Modern Physics Daniel Dahilig

The post-Newtonian conception of physics.

Four Fundamental Forces

Einstein’s General Relativity

Quantum Mechanics

Unification & String Theory

Four Fundamental Forces

Gravitational Force: Is a pull between any two objects that was directly related to their masses and inversely related to the distance in between them. Anything that has a mass has gravity. This is considered the weakest of the four forces but works at a practically infinite range.

Weak Force: Responsible for radioactive decay, which plays an essential role in nuclear fission. Considered to be the 3rd strongest force of the Four Forces.

Strong Force: This is the Force that holds the nucleus of the atom together. Strong Force is the strongest of the Four Fundamental Forces but it only works over a short distance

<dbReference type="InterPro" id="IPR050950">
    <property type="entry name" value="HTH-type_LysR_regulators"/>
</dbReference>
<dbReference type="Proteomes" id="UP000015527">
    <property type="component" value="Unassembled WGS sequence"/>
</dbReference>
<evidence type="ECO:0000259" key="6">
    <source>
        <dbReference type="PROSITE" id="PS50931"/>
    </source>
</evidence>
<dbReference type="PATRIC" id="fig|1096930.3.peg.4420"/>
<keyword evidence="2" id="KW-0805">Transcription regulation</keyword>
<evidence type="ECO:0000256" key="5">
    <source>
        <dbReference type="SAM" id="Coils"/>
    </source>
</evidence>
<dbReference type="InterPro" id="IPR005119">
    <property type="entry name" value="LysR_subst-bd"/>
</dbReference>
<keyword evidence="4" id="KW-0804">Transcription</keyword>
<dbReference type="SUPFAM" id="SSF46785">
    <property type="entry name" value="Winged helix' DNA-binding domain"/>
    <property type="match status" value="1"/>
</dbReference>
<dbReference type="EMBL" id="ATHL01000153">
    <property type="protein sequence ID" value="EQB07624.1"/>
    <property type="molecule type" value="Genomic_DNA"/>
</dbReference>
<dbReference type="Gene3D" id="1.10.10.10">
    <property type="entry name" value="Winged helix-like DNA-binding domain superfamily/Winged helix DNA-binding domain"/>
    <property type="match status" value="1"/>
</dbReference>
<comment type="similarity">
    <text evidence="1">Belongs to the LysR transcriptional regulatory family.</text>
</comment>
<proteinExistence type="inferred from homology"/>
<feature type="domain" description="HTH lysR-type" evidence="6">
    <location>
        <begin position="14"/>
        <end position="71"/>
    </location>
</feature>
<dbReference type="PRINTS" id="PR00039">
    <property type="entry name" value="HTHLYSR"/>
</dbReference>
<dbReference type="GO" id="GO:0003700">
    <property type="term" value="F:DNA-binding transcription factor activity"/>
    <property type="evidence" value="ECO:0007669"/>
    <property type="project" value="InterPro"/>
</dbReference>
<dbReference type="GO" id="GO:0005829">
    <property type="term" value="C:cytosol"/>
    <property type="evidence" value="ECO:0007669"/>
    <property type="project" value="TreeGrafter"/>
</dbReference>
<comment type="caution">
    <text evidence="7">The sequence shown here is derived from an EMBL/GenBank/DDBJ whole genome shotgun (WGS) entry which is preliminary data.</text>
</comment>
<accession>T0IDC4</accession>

Electromagnetism: The force that pulls atoms together. Atoms are a lot like magnets. Magnets with opposite charges attract, and like charges repel. This is the 2nd strongest force following Strong Force.

Einstein’s Theory of General Relativity

The theory of general relativity describes the force of gravity. General relativity was developed by Einstein in the early 1900´s. General relativity is a geometrical theory which explains that the presence of matter curves spacetime, and this curvature affects the path of particles. It uses the mathematics to describe gravity without the use of the force of gravity. This theory considers everything to be equal, not only those moving with uniform speed.

Quantum Mechanics

Quantum Mechanics describe the motion and the way subatomic particles interact with each other.


Unification was the goal Einstein was trying to achieve, before he passed. Unification is the unifying of laws and forces that can be used to describe everything in the universe. There was always the problem of anomalies..

String Theory

String theory proposes that the universe is made of one-dimensional ¨strings¨ rather than particles. What we perceive as particles are actually vibrations in loops of string, each with its own characteristic frequency.

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